Each quantum dot element 40 can have a width W in a range of about 1 nm to about 50 nm, and more preferably, in a range of about 2 nm to about 20 nm, and a height H in a range of about 1 nm to about 50 nm, and more preferably, in a range of about 2 μm to about 20 nm. While the height of the quantum dot elements is determined by the parameters utilized for deposition of various semiconductor layers in a manner known in the art, the width of each quantum dot element is determined by selection of the mask 30, for example, by the size of nanospheres forming the mask.
Referring again to the flow chart 10 of
The above process for generating quantum dot structures advantageously ensures that not only such structures can be generated in desired sizes in a controlled manner, but also a substantial size uniformity of the quantum dot structures can be obtained. For example, methods of the invention, such as those described above, can be employed to generate a collection of quantum dot structures that exhibit size variations less than about 20%, and more preferably, less than about 5%. One advantage of such size uniformity is that the generated quantum dot structures can exhibit substantially similar emission spectra and, collectively, narrow emission linewidths, thus rendering these structures particularly suited for use in a variety of applications and incorporation in a variety of devices. If desired, the quantum dot structures can be placed through a suitable filtering apparatus or separated by centrifuge to isolate a uniform sized set of particles.
The quantum dot nanoparticles and nanostructures synthesized using the methods disclosed herein can be used for a wide variety of applications. For example, biomarkers, fiber optics, communications, photon detection, and laser energy generation are a few exemplary technology areas that can utilize quantum dot nanostructures synthesized according to the teachings of the invention. Further, the methods described above are suitable for semiconductor materials of class III-V, as well as others including Group IV silicon and germanium, as well as Group II-VI and Group IV-VI as will be noted below.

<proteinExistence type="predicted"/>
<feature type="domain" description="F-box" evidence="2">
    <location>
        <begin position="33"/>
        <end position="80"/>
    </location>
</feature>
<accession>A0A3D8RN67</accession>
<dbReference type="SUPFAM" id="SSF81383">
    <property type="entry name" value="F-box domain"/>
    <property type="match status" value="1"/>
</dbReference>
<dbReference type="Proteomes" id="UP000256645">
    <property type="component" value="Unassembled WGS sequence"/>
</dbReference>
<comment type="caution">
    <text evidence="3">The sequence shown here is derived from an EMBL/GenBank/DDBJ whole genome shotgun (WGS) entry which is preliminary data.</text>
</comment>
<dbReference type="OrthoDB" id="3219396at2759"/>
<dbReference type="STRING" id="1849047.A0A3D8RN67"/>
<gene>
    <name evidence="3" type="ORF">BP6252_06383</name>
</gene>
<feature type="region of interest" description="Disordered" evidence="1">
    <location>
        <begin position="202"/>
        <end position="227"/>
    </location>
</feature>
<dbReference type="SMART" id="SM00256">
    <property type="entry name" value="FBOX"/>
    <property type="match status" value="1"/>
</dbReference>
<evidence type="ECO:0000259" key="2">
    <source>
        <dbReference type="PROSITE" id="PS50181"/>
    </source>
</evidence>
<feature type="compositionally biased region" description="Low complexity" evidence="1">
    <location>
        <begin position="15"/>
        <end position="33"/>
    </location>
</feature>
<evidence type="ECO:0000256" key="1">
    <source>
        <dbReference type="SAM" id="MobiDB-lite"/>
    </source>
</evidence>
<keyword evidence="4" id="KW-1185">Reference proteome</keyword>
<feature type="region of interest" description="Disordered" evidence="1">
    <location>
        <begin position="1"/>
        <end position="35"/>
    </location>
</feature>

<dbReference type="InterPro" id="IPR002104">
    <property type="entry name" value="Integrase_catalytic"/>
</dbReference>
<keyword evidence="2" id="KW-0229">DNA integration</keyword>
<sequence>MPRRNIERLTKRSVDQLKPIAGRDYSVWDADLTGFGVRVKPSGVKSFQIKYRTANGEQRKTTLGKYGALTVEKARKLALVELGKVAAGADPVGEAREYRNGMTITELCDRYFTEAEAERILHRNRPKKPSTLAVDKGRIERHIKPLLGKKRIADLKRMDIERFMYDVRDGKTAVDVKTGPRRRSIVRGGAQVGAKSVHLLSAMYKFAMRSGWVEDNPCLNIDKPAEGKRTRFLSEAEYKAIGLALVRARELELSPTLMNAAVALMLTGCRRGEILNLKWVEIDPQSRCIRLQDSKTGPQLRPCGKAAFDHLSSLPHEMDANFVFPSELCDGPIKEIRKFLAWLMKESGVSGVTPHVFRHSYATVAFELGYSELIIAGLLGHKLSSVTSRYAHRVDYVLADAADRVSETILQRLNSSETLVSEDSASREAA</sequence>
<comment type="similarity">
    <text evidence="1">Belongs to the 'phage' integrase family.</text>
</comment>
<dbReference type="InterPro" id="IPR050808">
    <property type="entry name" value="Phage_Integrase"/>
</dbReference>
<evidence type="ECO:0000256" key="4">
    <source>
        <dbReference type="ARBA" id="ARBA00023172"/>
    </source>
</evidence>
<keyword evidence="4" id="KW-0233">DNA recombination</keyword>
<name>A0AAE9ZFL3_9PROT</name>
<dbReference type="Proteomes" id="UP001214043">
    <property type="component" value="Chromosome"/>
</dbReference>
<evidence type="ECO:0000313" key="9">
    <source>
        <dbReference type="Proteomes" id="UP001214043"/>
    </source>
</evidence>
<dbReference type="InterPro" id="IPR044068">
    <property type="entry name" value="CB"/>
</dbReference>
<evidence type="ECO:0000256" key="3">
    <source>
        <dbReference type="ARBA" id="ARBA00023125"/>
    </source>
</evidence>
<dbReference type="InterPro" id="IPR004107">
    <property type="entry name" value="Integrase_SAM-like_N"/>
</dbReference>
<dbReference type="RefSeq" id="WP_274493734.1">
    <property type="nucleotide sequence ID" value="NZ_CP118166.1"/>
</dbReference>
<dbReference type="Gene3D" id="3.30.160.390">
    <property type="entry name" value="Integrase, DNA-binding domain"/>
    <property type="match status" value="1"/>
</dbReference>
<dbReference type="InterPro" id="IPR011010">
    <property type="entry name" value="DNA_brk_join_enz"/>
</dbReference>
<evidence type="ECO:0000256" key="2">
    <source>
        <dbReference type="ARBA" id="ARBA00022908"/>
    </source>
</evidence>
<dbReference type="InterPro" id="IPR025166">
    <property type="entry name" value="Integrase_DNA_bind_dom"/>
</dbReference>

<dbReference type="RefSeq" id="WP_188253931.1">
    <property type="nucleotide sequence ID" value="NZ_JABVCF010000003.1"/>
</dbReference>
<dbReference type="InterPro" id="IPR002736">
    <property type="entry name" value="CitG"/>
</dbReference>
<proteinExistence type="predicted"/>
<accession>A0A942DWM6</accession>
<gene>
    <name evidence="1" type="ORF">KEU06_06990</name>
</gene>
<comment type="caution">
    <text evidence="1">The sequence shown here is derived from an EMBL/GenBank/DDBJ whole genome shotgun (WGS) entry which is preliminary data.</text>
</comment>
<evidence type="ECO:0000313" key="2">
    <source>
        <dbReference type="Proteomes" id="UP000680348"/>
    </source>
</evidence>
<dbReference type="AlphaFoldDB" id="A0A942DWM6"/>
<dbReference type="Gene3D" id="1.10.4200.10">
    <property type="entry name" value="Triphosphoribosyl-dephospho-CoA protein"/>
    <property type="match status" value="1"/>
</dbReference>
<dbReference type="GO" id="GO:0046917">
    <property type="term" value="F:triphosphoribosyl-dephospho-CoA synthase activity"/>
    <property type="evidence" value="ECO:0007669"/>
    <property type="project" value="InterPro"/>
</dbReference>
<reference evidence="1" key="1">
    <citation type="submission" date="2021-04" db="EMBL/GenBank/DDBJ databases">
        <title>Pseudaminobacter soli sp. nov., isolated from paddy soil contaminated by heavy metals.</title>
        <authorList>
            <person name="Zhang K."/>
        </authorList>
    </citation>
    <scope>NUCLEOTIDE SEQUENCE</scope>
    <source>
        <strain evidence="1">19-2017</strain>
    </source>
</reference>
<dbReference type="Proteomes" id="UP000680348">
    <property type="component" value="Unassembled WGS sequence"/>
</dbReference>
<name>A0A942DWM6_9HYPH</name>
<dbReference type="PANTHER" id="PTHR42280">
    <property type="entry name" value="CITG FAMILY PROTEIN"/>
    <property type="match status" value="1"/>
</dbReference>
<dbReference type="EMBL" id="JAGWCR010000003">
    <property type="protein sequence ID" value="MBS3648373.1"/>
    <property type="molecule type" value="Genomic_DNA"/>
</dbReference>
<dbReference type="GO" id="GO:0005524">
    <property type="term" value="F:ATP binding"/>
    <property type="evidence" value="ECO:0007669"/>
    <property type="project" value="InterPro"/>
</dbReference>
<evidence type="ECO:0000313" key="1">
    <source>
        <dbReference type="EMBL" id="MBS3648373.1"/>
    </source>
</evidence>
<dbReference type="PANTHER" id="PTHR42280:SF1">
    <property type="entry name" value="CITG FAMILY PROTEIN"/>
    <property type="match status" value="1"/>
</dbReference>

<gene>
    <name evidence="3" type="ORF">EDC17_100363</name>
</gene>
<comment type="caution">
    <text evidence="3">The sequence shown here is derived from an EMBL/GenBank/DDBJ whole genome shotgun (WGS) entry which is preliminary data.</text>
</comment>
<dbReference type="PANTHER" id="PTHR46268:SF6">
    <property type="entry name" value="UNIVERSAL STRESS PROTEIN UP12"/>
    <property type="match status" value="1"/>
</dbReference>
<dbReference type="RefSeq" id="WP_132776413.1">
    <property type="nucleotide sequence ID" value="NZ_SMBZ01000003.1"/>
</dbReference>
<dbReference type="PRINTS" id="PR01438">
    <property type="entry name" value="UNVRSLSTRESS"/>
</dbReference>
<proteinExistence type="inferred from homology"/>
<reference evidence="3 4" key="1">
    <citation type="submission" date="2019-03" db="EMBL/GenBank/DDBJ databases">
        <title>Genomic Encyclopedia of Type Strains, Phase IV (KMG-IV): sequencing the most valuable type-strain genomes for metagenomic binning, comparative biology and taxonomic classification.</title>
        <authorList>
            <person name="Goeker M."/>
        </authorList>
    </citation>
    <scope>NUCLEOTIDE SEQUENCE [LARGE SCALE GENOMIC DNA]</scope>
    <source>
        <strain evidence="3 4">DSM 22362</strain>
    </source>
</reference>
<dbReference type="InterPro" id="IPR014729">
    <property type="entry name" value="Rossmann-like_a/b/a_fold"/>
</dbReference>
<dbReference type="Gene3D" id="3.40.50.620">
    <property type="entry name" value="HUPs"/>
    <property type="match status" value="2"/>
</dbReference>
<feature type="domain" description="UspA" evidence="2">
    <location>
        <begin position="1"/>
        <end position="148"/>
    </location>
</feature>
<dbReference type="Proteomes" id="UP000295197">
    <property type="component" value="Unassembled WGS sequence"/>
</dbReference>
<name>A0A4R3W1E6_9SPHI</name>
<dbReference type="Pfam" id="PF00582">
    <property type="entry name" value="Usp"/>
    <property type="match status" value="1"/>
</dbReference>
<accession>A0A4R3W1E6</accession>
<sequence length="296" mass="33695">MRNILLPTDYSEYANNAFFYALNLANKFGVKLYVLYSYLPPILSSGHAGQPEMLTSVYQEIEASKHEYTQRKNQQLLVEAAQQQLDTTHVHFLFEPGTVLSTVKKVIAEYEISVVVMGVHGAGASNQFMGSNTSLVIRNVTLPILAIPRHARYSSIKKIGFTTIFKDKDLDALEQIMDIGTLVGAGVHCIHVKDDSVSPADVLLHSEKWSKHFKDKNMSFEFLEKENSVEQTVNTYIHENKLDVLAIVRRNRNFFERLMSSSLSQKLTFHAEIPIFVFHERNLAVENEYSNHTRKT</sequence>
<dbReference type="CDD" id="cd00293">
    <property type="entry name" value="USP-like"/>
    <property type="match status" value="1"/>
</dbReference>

In one application, quantum dot structures of the invention can be utilized as fluorophore materials that emit radiation, for example, in response to an external stimulus (e.g, UV or blue radiation), in the visible or near-IR spectral region of the electromagnetic spectrum. For example, for near-IR radiation, typical quantum dots having sizes in the range of about 20 nm to about 50 nm, depending on the material composition of the dots, can be employed. Unlike organic fluorophores that typically degrade with time and upon exposure to UV radiation, fluorophores generated by employing the quantum dot structures of the invention remain stable and functional over long periods. Further, fluorphores formed according to the invention can emit luminescence radiation in a much narrower spectral bandwidth than that typically associated with organic fluorophores (for example, bandwidths around 5-10 nm full width at half maximum (FWHM) compared with values of about 50 nm FWHM for typical organic fluorophores, such as Alexa Fluor fluorophores), and also in a narrower spectral widths than those associated with fluorophores formed as a collection of conventional quantum dots exhibiting dimensional variability.
Having a basic understanding of the above teachings, it is now possible to understand varying embodiments of the invention having, for example, heterostructures of multiple layers as will now be described.
An epitaxial growth process, similar to that described above in connection with the previous embodiment, can be utilized to form the semiconductor pillars 48. More particularly, with reference to
Subsequently, other heterostructure layer groups, e.g., layers 62 and 64, are generated in a similar manner such that each heterostructure layer group is separated from an adjacent layer group by a release layer.